The second precept. Seek support and guidance from parents of adopted children. Seek support and guidance from parents of adopted children. You’re thinking about adoption and some say, we have been infertile for awhile, we’ll adopt and we’ll have a baby in a month. Talk to someone as I did this past week. You’re talking about five, six, seven, eight years of wait. And during that time it is wise to seek support and guidance from other parents who have adopted children. Be vulnerable with them. Ask them the cost. Ask them what to watch out for. Ask them the joys and the different challenges of adoption. That way you come to the adoptive table prepared, ready to do business.
Number three. Adopt an attitude of patience. This is, again, so, so important. Patience. You are going to have to ask God for this patience. God, give me patience beyond my years. Give me that Christ-like endurance to come through this and You prepare me, day in and day out, for the agency or another person to present that baby to me. Prepare me for it.
A final verse I want you to read and then we will close it down. Look at this verse, Romans 8:15. “But you have received a spirit of adoption as sons.” We have got a lot of people here and they are spiritual orphans. You are spiritually an orphan. You are without a parent. And you are not connected to an eternal family. And if you were to die right now, you would spend eternity separated from that family. The Bible calls it hell. And some of your right now are facing a Christ-less eternity, you are facing hell because you have not been adopted into the family of God. I want to tell you something. You are missing out on the greatest experience known to man. You see, you can’t pay for your adoption. You can’t earn it. You can’t come up with enough cash, enough good points. The price has already been paid. God sent Jesus Christ to die on the cross for all of our sins and to rise again. God says, I want to adopt you. The price has been paid. But you have got to be obedient to Romans 8 and you have got to receive this. You have got to become adopted. So some of you right now, this morning, need to pray and say, “Jesus Christ, I ask You to take control of my life, I want to be adopted into Your family.” And once you are adopted, it is forever. It is not just a thing that lasts a couple of years or ten years, it is forever, when you come into the family of God.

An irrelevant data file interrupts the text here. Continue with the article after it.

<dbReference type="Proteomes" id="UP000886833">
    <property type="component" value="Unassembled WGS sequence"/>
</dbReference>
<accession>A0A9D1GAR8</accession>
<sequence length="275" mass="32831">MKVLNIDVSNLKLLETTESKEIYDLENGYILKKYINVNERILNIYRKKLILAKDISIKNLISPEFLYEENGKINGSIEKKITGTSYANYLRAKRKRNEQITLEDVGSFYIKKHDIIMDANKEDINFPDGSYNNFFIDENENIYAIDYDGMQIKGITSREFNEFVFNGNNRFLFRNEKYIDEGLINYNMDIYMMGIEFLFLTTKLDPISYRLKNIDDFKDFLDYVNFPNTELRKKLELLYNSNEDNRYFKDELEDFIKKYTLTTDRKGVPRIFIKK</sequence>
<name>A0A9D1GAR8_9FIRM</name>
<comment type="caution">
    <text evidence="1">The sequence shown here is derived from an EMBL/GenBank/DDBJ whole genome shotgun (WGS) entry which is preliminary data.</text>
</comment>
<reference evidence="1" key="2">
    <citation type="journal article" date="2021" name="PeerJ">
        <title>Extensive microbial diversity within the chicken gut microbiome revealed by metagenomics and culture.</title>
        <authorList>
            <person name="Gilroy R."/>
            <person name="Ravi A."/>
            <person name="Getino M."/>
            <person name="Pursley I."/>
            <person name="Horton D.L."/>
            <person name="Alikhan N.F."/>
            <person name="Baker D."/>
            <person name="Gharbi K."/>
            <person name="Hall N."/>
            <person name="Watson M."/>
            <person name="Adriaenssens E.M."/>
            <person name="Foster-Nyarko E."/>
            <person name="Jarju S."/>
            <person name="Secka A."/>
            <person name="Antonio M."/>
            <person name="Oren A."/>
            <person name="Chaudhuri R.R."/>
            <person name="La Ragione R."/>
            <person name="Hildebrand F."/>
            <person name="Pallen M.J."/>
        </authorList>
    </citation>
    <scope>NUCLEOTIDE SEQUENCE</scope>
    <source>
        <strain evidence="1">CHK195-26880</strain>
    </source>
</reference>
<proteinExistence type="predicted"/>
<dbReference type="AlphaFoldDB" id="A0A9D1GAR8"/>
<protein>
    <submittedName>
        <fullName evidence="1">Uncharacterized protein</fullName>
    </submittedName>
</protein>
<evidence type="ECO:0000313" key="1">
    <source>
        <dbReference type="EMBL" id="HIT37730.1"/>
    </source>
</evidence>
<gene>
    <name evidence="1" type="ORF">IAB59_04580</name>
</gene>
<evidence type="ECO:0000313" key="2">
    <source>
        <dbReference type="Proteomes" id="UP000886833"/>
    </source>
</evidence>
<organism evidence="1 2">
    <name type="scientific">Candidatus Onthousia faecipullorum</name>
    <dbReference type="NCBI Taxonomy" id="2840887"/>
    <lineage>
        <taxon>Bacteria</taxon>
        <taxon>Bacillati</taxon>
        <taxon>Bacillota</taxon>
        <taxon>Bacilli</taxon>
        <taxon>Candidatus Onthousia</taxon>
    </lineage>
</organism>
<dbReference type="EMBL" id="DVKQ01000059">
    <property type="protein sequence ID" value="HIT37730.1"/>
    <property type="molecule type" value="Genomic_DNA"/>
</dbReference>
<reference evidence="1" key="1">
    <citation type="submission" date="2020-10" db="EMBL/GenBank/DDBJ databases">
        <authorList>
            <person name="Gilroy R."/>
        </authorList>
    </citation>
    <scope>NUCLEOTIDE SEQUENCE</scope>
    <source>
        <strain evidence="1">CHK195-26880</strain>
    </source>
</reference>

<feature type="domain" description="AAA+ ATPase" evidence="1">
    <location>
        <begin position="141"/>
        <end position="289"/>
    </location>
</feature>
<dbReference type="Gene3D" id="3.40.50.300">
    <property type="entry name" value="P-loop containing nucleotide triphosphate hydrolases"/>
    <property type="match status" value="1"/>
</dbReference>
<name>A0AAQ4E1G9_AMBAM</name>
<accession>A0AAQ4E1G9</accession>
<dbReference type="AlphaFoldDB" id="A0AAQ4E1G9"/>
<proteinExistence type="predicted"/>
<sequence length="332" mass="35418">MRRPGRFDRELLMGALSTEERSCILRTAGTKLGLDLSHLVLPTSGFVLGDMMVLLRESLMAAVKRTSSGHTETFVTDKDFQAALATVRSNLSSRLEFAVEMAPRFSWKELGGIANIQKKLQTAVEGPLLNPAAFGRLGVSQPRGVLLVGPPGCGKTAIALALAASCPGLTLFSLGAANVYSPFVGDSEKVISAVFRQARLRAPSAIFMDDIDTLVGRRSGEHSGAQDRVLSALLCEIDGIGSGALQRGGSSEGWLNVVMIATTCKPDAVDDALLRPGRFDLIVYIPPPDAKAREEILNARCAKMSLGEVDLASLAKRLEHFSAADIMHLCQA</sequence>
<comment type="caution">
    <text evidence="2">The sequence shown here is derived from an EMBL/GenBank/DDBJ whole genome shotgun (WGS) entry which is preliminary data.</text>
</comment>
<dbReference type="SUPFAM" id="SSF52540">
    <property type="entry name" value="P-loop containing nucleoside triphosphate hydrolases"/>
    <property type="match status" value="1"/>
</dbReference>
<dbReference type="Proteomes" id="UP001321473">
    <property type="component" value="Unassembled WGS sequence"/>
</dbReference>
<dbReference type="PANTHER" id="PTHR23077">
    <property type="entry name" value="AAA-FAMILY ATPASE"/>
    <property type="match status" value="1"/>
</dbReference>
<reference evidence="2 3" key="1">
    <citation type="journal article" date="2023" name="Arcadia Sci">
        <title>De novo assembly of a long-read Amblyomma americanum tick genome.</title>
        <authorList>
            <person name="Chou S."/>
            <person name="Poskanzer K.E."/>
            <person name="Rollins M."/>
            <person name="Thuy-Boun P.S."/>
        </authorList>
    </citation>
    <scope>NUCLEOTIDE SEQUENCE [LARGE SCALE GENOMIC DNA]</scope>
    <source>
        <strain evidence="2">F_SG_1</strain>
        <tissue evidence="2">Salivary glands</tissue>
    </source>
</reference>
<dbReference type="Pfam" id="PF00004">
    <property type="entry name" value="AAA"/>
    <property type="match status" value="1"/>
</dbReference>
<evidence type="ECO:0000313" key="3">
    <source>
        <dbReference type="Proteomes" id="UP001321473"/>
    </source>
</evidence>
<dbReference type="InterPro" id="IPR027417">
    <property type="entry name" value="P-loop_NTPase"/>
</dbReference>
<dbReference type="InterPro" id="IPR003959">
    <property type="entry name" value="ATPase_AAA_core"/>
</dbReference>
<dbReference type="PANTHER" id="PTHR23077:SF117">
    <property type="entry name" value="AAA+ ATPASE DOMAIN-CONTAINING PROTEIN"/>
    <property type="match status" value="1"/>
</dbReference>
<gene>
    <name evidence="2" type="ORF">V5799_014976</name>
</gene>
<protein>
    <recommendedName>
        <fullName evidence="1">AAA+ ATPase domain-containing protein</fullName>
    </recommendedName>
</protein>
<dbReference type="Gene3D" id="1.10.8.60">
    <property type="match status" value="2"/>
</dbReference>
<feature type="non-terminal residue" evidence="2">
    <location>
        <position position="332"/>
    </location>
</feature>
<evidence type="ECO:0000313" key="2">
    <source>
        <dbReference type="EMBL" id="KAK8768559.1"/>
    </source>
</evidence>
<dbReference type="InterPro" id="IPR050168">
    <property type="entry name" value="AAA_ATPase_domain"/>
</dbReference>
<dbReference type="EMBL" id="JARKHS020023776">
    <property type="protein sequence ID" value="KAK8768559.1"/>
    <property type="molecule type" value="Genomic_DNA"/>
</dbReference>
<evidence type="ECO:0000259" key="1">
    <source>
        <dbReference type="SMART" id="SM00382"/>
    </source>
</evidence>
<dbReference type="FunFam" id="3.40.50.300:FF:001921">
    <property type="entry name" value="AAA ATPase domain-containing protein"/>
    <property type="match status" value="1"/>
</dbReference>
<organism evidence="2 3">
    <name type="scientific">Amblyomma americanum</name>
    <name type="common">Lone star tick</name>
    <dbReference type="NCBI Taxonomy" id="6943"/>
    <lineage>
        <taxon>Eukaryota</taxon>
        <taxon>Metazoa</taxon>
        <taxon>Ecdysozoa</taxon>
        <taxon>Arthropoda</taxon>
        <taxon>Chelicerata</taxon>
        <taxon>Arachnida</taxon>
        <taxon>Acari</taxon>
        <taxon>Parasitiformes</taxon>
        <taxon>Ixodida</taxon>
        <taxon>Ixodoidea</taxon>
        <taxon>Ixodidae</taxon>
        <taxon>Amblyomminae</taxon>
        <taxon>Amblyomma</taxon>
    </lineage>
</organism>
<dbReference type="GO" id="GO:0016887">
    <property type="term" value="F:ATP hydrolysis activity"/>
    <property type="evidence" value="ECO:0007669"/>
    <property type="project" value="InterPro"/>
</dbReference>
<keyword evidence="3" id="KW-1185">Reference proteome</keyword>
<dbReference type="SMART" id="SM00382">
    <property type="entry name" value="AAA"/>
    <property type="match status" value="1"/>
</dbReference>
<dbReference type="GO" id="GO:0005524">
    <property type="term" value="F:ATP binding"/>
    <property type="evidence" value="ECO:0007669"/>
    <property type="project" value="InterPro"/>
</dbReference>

Infertility and adoption. Two issues that so many of us deal with in different ways and in different situations, issues we need to face Biblically and morally, before God. But more important than infertility and adoption is the true issue of where you will spend eternity: a spiritual orphan or a member of the family of God.